USD School of Law Presents Bergman Memorial Lecture Featuring Bivens v. Six Unknown Named Agents

USD School of Law Presents Bergman Memorial Lecture Featuring Bivens v. Six Unknown Named Agents

Julia Yoo, Partner, Iredale & Yoo, APC, and President, National Police Accountability Project,  Hon. Daniel E. Butcher, Magistrate Judge, U.S. District Court Southern District of California; Michael R. Marrinan, ’76, (BA), ’79 (JD), Civil Rights Attorney; and Benjamin Prado, American Friends Service Committee and former Bivens plaintiff.Julia Yoo, Partner, Iredale & Yoo, APC, and President, National Police Accountability Project, Hon. Daniel E. Butcher, Magistrate Judge, U.S. District Court Southern District of California; Michael R. Marrinan, ’76, (BA), ’79 (JD), Civil Rights Attorney; and Benjamin Prado, American Friends Service Committee and former Bivens plaintiff.

SAN DIEGO (March 16, 2021) –  University of San Diego (USD) School of Law recently presented a robust panel discussion featuring the U.S.Supreme Court case Bivens v. Six Unknown Named Agents. Moderated by Julia Yoo, Partner, Iredale & Yoo, APC, and President, National Police Accountability Project, the panelists included Hon. Daniel E. Butcher, Magistrate Judge, U.S. District Court Southern District of California; Michael R. Marrinan, ’76, (BA), ’79 (JD), Civil Rights Attorney; and Benjamin Prado, American Friends Service Committee and former Bivens plaintiff.

School of Law Dean Robert Schapiro’s opening event remarks reminded attendees that this landmark case from fifty years ago is just as relevant today as it was then. Although not mentioned on paper, Webster Bivens was a man of color who had his dignity taken away by law enforcement in front of his family.

The Supreme Court decided Bivens v. Six Unknown Agents for the plaintiff recognizing an implied damages remedy for Constitutional violations by federal officials, despite the absence of a federal statute authorizing such a remedy. The Court observed that when a federal officer wields federal power, “there is no safety for the citizen, except in the protection of the judicial tribunals, for rights which have been invaded by the officers of the government, professing to act in its name. There remains to him but the alternative of resistance, which may amount to crime.”

Over the past decade, however, the Supreme Court has substantially limited Bivens’ reach, not only through the qualified immunity doctrine but also through pleading standards and other jurisprudential concepts. This narrowing of Bivens’ availability as a remedy for police misconduct has coincided with Americans’ sharpened focus on such misconduct, widespread protests against law enforcement abuses, and calls to reform policing in America.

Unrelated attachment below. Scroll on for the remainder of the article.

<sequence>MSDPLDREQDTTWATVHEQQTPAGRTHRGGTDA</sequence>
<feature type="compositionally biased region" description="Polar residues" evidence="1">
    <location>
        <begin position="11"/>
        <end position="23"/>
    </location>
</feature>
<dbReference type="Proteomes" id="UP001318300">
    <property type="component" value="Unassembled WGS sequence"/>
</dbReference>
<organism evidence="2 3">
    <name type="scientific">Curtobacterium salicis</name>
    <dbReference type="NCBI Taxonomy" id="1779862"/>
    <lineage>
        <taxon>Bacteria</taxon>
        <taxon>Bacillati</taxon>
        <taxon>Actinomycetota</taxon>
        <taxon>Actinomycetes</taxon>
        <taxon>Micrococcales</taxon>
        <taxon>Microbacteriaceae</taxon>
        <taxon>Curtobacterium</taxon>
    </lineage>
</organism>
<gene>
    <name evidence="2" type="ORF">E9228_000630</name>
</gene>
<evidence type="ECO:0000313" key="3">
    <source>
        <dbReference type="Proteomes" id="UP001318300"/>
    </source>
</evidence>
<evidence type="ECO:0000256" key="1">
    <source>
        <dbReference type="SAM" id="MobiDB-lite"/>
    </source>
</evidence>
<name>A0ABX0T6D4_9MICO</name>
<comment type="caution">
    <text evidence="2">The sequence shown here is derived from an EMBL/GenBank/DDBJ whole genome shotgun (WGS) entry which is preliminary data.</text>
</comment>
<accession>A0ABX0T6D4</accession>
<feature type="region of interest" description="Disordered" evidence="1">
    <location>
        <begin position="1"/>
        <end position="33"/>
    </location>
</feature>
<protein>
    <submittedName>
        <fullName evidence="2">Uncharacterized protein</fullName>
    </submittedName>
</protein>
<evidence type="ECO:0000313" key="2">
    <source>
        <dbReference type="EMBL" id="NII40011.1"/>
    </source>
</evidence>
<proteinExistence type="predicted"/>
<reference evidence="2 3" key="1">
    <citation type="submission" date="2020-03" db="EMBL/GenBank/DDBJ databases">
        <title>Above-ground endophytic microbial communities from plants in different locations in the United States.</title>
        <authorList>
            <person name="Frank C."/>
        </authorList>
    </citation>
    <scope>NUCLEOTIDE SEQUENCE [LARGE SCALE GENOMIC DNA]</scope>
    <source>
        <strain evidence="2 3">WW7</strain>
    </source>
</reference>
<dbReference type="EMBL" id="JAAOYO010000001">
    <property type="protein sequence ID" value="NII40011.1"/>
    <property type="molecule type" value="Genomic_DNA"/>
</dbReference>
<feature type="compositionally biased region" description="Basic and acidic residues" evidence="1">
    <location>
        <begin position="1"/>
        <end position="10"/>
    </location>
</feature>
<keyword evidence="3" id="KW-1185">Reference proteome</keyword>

School of Law Alumni Carolina Bravo-Karimi, ’08 (JD); Jim Crosby, ’83 (JD); Kirsten Gallacher, ’12 (JD); Knut Johnson, ’86 (JD); Alex Landon, ’71 (JD); and Katie Parker, ’02 (JD) , served on the planning committee, working with the offices of Development and Alumni Relations.

About the Bergman Memorial Lecture on Women, Children and Human Rights 

The Jane Ellen Bergman Memorial Lecture Series on Women, Children and Human Rights is the result of a gift from Dr. Barbara Yates, a longtime professor at the University of Illinois and a friend of the late Bergman. Past panelists at this event have included the Hon. Gonzalo P. Curiel and Hon. Cathy Ann Bencivengo, both judges from U.S. District Court for the Southern District of California.

About the University of San Diego School of Law 

Each year, USD educates approximately 800 Juris Doctor and graduate law students from throughout the United States and around the world.  The law school is best known for its offerings in the areas of business and corporate law, constitutional law, intellectual property, international and comparative law, public interest law and taxation.

USD School of Law is one of the 84 law schools elected to the Order of the Coif, a national honor society for law school graduates.  The law school's faculty is a strong group of outstanding scholars and teachers with national and international reputations and currently ranks 36th nationally among U.S. law faculties in scholarly impact and 22nd nationally in past-year faculty downloads on the Social Sciences Research Network (SSRN). The school is accredited by the American Bar Association and is a member of the Association of American Law Schools. Founded in 1954, the law school is part of the University of San Diego, a private, independent, Roman Catholic university chartered in 1949.

Contact:

Catherine Spray
cspray@sandiego.edu
(619) 260-4207

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